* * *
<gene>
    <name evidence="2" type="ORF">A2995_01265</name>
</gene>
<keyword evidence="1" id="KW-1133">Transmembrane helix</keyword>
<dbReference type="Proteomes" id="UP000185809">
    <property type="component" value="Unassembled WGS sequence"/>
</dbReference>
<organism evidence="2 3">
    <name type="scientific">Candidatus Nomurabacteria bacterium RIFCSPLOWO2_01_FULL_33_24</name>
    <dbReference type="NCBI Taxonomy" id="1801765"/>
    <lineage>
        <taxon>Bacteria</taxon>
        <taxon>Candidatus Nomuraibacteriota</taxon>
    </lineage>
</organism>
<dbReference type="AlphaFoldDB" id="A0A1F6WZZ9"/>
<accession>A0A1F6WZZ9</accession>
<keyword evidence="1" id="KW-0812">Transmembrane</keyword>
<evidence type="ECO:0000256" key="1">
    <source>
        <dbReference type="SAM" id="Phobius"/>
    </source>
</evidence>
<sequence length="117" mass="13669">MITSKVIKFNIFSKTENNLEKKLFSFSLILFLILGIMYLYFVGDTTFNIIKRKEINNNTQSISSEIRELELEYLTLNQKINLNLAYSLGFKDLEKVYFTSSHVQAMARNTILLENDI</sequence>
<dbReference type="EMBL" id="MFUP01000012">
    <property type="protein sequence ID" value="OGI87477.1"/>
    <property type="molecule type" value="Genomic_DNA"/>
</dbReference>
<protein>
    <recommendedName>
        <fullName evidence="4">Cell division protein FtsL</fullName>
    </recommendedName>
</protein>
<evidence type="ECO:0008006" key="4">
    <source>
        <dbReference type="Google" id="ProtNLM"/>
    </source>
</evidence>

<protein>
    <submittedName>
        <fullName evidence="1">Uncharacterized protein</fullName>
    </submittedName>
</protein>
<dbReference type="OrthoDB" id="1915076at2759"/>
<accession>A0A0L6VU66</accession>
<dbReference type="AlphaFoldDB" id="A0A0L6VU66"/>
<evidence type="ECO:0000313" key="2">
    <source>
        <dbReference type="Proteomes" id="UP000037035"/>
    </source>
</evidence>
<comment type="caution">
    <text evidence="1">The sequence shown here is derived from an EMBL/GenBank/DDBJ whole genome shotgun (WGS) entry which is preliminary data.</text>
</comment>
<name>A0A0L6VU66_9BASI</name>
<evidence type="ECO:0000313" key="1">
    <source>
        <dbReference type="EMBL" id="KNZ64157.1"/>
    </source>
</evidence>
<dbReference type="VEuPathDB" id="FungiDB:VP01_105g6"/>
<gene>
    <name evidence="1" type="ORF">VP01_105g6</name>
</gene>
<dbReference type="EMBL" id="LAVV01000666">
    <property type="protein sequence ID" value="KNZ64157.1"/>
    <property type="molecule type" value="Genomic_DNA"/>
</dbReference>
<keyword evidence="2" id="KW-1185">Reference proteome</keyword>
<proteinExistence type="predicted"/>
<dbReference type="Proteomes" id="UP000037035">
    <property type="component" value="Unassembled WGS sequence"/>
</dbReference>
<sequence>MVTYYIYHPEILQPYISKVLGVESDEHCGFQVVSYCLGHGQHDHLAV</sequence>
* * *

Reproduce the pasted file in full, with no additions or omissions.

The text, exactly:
<gene>
    <name evidence="2" type="ORF">A2995_01265</name>
</gene>
<keyword evidence="1" id="KW-1133">Transmembrane helix</keyword>
<dbReference type="Proteomes" id="UP000185809">
    <property type="component" value="Unassembled WGS sequence"/>
</dbReference>
<organism evidence="2 3">
    <name type="scientific">Candidatus Nomurabacteria bacterium RIFCSPLOWO2_01_FULL_33_24</name>
    <dbReference type="NCBI Taxonomy" id="1801765"/>
    <lineage>
        <taxon>Bacteria</taxon>
        <taxon>Candidatus Nomuraibacteriota</taxon>
    </lineage>
</organism>
<dbReference type="AlphaFoldDB" id="A0A1F6WZZ9"/>
<accession>A0A1F6WZZ9</accession>
<keyword evidence="1" id="KW-0812">Transmembrane</keyword>
<evidence type="ECO:0000256" key="1">
    <source>
        <dbReference type="SAM" id="Phobius"/>
    </source>
</evidence>
<sequence length="117" mass="13669">MITSKVIKFNIFSKTENNLEKKLFSFSLILFLILGIMYLYFVGDTTFNIIKRKEINNNTQSISSEIRELELEYLTLNQKINLNLAYSLGFKDLEKVYFTSSHVQAMARNTILLENDI</sequence>
<dbReference type="EMBL" id="MFUP01000012">
    <property type="protein sequence ID" value="OGI87477.1"/>
    <property type="molecule type" value="Genomic_DNA"/>
</dbReference>
<protein>
    <recommendedName>
        <fullName evidence="4">Cell division protein FtsL</fullName>
    </recommendedName>
</protein>
<evidence type="ECO:0008006" key="4">
    <source>
        <dbReference type="Google" id="ProtNLM"/>
    </source>
</evidence>

<protein>
    <submittedName>
        <fullName evidence="1">Uncharacterized protein</fullName>
    </submittedName>
</protein>
<dbReference type="OrthoDB" id="1915076at2759"/>
<accession>A0A0L6VU66</accession>
<dbReference type="AlphaFoldDB" id="A0A0L6VU66"/>
<evidence type="ECO:0000313" key="2">
    <source>
        <dbReference type="Proteomes" id="UP000037035"/>
    </source>
</evidence>
<comment type="caution">
    <text evidence="1">The sequence shown here is derived from an EMBL/GenBank/DDBJ whole genome shotgun (WGS) entry which is preliminary data.</text>
</comment>
<name>A0A0L6VU66_9BASI</name>
<evidence type="ECO:0000313" key="1">
    <source>
        <dbReference type="EMBL" id="KNZ64157.1"/>
    </source>
</evidence>
<dbReference type="VEuPathDB" id="FungiDB:VP01_105g6"/>
<gene>
    <name evidence="1" type="ORF">VP01_105g6</name>
</gene>
<dbReference type="EMBL" id="LAVV01000666">
    <property type="protein sequence ID" value="KNZ64157.1"/>
    <property type="molecule type" value="Genomic_DNA"/>
</dbReference>
<keyword evidence="2" id="KW-1185">Reference proteome</keyword>
<proteinExistence type="predicted"/>
<dbReference type="Proteomes" id="UP000037035">
    <property type="component" value="Unassembled WGS sequence"/>
</dbReference>
<sequence>MVTYYIYHPEILQPYISKVLGVESDEHCGFQVVSYCLGHGQHDHLAV</sequence>